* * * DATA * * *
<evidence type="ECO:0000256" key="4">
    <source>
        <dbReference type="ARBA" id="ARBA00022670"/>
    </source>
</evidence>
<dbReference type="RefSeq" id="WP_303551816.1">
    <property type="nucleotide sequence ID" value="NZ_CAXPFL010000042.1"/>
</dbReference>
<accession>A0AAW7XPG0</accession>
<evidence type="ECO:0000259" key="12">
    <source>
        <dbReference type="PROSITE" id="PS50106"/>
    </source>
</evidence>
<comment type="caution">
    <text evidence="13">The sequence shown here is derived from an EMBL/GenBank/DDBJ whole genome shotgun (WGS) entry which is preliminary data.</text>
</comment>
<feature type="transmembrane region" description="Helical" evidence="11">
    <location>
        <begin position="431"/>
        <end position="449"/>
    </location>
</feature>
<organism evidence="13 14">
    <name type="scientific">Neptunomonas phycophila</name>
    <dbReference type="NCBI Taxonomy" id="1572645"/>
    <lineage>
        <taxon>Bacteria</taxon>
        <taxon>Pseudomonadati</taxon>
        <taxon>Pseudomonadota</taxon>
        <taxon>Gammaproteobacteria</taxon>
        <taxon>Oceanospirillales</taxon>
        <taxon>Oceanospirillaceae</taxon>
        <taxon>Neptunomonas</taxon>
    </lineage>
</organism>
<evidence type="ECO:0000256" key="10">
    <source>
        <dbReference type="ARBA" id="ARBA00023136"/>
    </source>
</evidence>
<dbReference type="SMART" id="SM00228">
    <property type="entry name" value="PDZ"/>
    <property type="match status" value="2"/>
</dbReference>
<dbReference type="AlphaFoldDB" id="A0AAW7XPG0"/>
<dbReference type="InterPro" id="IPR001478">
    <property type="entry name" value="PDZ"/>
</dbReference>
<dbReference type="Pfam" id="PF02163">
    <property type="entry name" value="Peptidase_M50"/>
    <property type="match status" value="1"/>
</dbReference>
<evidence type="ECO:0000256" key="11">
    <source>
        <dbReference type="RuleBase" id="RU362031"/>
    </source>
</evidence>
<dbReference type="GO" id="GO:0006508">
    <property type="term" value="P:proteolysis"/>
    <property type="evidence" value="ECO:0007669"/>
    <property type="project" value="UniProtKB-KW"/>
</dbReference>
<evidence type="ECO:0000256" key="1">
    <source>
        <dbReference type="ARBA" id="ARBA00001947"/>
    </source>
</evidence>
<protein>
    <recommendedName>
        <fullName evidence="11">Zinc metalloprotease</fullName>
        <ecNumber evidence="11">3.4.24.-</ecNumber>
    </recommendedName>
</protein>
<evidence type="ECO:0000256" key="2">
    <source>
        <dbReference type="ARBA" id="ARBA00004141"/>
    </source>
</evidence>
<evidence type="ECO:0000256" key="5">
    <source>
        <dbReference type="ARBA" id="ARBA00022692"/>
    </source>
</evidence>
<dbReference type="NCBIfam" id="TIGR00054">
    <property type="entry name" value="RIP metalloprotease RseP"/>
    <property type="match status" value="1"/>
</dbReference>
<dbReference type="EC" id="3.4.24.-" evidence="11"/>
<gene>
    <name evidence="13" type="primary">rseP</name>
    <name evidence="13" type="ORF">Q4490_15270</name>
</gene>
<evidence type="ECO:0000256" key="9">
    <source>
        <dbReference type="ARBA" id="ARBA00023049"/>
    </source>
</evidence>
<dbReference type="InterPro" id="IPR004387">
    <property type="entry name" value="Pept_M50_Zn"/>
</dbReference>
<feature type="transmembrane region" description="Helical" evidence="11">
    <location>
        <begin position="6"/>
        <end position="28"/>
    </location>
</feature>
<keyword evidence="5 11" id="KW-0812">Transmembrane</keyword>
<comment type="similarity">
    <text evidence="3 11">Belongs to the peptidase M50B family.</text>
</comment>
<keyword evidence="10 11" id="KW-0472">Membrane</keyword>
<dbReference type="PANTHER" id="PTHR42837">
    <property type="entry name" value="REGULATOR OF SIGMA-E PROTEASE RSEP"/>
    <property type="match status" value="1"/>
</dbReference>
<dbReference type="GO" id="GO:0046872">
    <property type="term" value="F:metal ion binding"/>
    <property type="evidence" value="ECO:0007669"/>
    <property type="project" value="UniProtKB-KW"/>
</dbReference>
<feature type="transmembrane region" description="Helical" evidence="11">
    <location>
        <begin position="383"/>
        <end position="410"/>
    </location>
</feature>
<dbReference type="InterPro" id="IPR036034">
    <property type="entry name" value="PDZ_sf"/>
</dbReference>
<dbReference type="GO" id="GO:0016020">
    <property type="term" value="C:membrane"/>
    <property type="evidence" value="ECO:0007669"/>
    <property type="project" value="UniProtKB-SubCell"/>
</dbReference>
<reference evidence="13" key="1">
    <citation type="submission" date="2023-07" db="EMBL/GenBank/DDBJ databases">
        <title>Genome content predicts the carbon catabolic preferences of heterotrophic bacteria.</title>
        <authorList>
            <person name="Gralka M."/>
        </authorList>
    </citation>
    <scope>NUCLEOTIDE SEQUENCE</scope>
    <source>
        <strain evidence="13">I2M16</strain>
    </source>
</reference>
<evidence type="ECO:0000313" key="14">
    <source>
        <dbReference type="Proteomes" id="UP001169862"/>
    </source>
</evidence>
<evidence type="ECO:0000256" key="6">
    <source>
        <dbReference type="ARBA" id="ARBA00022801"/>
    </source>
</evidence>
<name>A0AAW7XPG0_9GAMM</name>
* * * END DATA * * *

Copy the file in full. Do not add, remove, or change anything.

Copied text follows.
<evidence type="ECO:0000256" key="4">
    <source>
        <dbReference type="ARBA" id="ARBA00022670"/>
    </source>
</evidence>
<dbReference type="RefSeq" id="WP_303551816.1">
    <property type="nucleotide sequence ID" value="NZ_CAXPFL010000042.1"/>
</dbReference>
<accession>A0AAW7XPG0</accession>
<evidence type="ECO:0000259" key="12">
    <source>
        <dbReference type="PROSITE" id="PS50106"/>
    </source>
</evidence>
<comment type="caution">
    <text evidence="13">The sequence shown here is derived from an EMBL/GenBank/DDBJ whole genome shotgun (WGS) entry which is preliminary data.</text>
</comment>
<feature type="transmembrane region" description="Helical" evidence="11">
    <location>
        <begin position="431"/>
        <end position="449"/>
    </location>
</feature>
<organism evidence="13 14">
    <name type="scientific">Neptunomonas phycophila</name>
    <dbReference type="NCBI Taxonomy" id="1572645"/>
    <lineage>
        <taxon>Bacteria</taxon>
        <taxon>Pseudomonadati</taxon>
        <taxon>Pseudomonadota</taxon>
        <taxon>Gammaproteobacteria</taxon>
        <taxon>Oceanospirillales</taxon>
        <taxon>Oceanospirillaceae</taxon>
        <taxon>Neptunomonas</taxon>
    </lineage>
</organism>
<evidence type="ECO:0000256" key="10">
    <source>
        <dbReference type="ARBA" id="ARBA00023136"/>
    </source>
</evidence>
<dbReference type="SMART" id="SM00228">
    <property type="entry name" value="PDZ"/>
    <property type="match status" value="2"/>
</dbReference>
<dbReference type="AlphaFoldDB" id="A0AAW7XPG0"/>
<dbReference type="InterPro" id="IPR001478">
    <property type="entry name" value="PDZ"/>
</dbReference>
<dbReference type="Pfam" id="PF02163">
    <property type="entry name" value="Peptidase_M50"/>
    <property type="match status" value="1"/>
</dbReference>
<evidence type="ECO:0000256" key="11">
    <source>
        <dbReference type="RuleBase" id="RU362031"/>
    </source>
</evidence>
<dbReference type="GO" id="GO:0006508">
    <property type="term" value="P:proteolysis"/>
    <property type="evidence" value="ECO:0007669"/>
    <property type="project" value="UniProtKB-KW"/>
</dbReference>
<evidence type="ECO:0000256" key="1">
    <source>
        <dbReference type="ARBA" id="ARBA00001947"/>
    </source>
</evidence>
<protein>
    <recommendedName>
        <fullName evidence="11">Zinc metalloprotease</fullName>
        <ecNumber evidence="11">3.4.24.-</ecNumber>
    </recommendedName>
</protein>
<evidence type="ECO:0000256" key="2">
    <source>
        <dbReference type="ARBA" id="ARBA00004141"/>
    </source>
</evidence>
<evidence type="ECO:0000256" key="5">
    <source>
        <dbReference type="ARBA" id="ARBA00022692"/>
    </source>
</evidence>
<dbReference type="NCBIfam" id="TIGR00054">
    <property type="entry name" value="RIP metalloprotease RseP"/>
    <property type="match status" value="1"/>
</dbReference>
<dbReference type="EC" id="3.4.24.-" evidence="11"/>
<gene>
    <name evidence="13" type="primary">rseP</name>
    <name evidence="13" type="ORF">Q4490_15270</name>
</gene>
<evidence type="ECO:0000256" key="9">
    <source>
        <dbReference type="ARBA" id="ARBA00023049"/>
    </source>
</evidence>
<dbReference type="InterPro" id="IPR004387">
    <property type="entry name" value="Pept_M50_Zn"/>
</dbReference>
<feature type="transmembrane region" description="Helical" evidence="11">
    <location>
        <begin position="6"/>
        <end position="28"/>
    </location>
</feature>
<keyword evidence="5 11" id="KW-0812">Transmembrane</keyword>
<comment type="similarity">
    <text evidence="3 11">Belongs to the peptidase M50B family.</text>
</comment>
<keyword evidence="10 11" id="KW-0472">Membrane</keyword>
<dbReference type="PANTHER" id="PTHR42837">
    <property type="entry name" value="REGULATOR OF SIGMA-E PROTEASE RSEP"/>
    <property type="match status" value="1"/>
</dbReference>
<dbReference type="GO" id="GO:0046872">
    <property type="term" value="F:metal ion binding"/>
    <property type="evidence" value="ECO:0007669"/>
    <property type="project" value="UniProtKB-KW"/>
</dbReference>
<feature type="transmembrane region" description="Helical" evidence="11">
    <location>
        <begin position="383"/>
        <end position="410"/>
    </location>
</feature>
<dbReference type="InterPro" id="IPR036034">
    <property type="entry name" value="PDZ_sf"/>
</dbReference>
<dbReference type="GO" id="GO:0016020">
    <property type="term" value="C:membrane"/>
    <property type="evidence" value="ECO:0007669"/>
    <property type="project" value="UniProtKB-SubCell"/>
</dbReference>
<reference evidence="13" key="1">
    <citation type="submission" date="2023-07" db="EMBL/GenBank/DDBJ databases">
        <title>Genome content predicts the carbon catabolic preferences of heterotrophic bacteria.</title>
        <authorList>
            <person name="Gralka M."/>
        </authorList>
    </citation>
    <scope>NUCLEOTIDE SEQUENCE</scope>
    <source>
        <strain evidence="13">I2M16</strain>
    </source>
</reference>
<evidence type="ECO:0000313" key="14">
    <source>
        <dbReference type="Proteomes" id="UP001169862"/>
    </source>
</evidence>
<evidence type="ECO:0000256" key="6">
    <source>
        <dbReference type="ARBA" id="ARBA00022801"/>
    </source>
</evidence>
<name>A0AAW7XPG0_9GAMM</name>